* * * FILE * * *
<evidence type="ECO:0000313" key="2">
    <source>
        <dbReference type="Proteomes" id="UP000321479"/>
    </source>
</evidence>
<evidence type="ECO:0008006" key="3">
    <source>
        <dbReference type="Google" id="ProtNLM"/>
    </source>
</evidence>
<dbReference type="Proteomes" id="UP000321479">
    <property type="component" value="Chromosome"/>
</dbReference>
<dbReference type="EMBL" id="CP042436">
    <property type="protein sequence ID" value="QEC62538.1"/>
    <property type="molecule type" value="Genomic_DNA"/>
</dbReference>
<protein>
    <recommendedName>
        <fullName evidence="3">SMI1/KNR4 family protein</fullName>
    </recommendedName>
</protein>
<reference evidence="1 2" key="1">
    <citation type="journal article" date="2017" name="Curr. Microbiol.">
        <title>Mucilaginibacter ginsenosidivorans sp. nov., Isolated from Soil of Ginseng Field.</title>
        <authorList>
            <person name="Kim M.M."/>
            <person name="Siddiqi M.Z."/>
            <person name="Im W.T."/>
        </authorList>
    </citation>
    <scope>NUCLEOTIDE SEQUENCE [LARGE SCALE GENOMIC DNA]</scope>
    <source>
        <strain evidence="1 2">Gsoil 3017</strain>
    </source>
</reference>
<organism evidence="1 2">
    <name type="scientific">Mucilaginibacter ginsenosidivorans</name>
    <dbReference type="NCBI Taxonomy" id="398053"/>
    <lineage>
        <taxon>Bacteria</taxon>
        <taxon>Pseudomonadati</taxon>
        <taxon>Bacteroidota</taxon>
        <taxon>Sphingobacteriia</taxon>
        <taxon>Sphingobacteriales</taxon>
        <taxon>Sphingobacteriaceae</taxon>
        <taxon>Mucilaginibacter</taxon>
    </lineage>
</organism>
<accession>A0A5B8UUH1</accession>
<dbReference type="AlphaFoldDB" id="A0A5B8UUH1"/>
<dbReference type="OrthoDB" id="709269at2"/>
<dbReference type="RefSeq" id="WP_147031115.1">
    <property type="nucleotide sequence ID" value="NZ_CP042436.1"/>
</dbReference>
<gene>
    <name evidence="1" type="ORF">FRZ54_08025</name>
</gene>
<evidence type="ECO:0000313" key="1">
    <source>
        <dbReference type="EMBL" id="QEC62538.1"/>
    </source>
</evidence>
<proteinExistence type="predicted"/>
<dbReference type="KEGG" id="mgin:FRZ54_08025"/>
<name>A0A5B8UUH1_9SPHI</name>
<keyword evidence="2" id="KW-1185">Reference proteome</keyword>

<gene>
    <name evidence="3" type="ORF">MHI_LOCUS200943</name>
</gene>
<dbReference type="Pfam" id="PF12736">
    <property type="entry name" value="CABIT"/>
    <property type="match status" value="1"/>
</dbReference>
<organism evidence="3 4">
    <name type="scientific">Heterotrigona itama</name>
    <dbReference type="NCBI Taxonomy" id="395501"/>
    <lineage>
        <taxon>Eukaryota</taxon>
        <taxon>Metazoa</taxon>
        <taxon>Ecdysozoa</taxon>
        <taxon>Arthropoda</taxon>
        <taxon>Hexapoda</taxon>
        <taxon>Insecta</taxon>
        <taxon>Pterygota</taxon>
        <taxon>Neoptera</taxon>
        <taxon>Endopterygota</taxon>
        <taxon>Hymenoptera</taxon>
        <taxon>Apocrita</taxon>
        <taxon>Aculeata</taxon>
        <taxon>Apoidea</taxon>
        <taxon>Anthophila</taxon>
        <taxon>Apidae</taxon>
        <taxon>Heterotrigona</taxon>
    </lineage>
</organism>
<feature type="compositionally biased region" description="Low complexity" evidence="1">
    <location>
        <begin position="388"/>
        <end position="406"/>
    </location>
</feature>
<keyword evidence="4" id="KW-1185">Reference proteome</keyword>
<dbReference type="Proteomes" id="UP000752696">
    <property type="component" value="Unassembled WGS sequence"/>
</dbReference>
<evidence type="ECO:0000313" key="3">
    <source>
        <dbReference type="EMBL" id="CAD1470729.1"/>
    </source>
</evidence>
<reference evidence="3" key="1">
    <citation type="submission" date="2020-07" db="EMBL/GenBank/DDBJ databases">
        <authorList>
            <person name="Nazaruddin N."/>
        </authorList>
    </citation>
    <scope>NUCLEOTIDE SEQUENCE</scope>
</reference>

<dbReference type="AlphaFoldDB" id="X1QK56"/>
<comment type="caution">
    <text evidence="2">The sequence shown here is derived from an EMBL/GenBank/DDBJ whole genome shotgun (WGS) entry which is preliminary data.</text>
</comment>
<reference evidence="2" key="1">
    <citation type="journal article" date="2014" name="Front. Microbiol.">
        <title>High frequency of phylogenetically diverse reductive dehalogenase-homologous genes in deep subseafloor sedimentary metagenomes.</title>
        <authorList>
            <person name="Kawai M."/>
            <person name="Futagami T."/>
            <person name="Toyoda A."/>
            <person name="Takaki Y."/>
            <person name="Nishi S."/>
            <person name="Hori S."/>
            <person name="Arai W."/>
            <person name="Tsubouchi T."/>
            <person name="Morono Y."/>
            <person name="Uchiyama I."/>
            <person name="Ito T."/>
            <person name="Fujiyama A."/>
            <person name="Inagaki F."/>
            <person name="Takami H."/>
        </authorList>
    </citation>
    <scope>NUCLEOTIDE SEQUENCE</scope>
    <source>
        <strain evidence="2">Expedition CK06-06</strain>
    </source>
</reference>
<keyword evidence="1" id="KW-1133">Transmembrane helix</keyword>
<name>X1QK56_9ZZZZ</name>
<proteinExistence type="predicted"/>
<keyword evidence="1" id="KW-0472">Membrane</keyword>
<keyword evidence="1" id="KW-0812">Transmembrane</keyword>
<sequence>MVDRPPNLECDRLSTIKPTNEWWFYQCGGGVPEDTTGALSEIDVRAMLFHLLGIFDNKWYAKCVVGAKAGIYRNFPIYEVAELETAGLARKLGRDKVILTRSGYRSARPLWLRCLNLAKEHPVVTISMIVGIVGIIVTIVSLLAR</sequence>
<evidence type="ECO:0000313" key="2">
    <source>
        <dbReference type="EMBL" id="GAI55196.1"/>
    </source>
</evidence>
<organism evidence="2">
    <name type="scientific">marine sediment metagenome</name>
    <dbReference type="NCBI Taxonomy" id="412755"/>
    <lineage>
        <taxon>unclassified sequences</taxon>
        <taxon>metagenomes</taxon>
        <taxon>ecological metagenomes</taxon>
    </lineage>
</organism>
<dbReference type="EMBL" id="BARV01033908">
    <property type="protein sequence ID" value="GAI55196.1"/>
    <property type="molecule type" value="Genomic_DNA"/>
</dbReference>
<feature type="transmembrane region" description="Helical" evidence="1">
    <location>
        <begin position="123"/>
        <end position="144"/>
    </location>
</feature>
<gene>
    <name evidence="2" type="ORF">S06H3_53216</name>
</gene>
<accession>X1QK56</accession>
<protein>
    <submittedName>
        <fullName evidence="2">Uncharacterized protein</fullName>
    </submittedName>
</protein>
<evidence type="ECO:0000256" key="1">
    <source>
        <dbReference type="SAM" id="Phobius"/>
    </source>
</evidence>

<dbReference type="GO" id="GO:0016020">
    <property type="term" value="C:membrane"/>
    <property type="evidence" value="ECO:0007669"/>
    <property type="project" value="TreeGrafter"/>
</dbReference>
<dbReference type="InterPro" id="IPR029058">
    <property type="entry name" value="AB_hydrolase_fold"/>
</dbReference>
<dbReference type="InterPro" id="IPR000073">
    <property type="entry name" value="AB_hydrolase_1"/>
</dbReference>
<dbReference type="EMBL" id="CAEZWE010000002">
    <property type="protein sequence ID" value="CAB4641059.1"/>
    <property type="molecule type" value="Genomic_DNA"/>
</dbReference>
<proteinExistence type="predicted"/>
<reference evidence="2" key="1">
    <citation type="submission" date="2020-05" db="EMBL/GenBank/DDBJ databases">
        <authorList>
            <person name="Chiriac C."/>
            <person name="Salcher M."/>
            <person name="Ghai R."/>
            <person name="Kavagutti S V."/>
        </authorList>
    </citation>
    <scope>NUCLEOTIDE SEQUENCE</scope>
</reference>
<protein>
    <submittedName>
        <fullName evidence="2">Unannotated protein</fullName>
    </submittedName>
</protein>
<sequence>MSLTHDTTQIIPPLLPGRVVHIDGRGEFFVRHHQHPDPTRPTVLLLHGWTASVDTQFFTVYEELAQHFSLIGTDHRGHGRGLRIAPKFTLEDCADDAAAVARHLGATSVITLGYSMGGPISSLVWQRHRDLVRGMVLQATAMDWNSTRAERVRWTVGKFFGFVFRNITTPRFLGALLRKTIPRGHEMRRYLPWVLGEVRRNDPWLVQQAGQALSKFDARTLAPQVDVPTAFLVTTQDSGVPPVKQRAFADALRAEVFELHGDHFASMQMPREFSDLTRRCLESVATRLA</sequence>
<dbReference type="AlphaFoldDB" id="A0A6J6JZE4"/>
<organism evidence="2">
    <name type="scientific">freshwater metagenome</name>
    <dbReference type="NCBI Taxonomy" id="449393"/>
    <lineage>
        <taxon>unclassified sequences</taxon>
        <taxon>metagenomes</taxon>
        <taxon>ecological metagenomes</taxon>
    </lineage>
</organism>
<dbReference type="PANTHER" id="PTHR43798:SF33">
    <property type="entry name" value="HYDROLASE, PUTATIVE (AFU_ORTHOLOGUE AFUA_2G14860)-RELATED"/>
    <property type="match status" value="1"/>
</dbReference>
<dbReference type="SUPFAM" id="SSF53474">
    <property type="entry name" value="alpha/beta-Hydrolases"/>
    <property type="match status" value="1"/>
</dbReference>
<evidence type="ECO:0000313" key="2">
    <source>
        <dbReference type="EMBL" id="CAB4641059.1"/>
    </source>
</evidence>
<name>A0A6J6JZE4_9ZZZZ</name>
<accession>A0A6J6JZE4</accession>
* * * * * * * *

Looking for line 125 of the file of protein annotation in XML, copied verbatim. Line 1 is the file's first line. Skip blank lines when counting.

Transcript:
    <citation type="journal article" date="2014" name="Front. Microbiol.">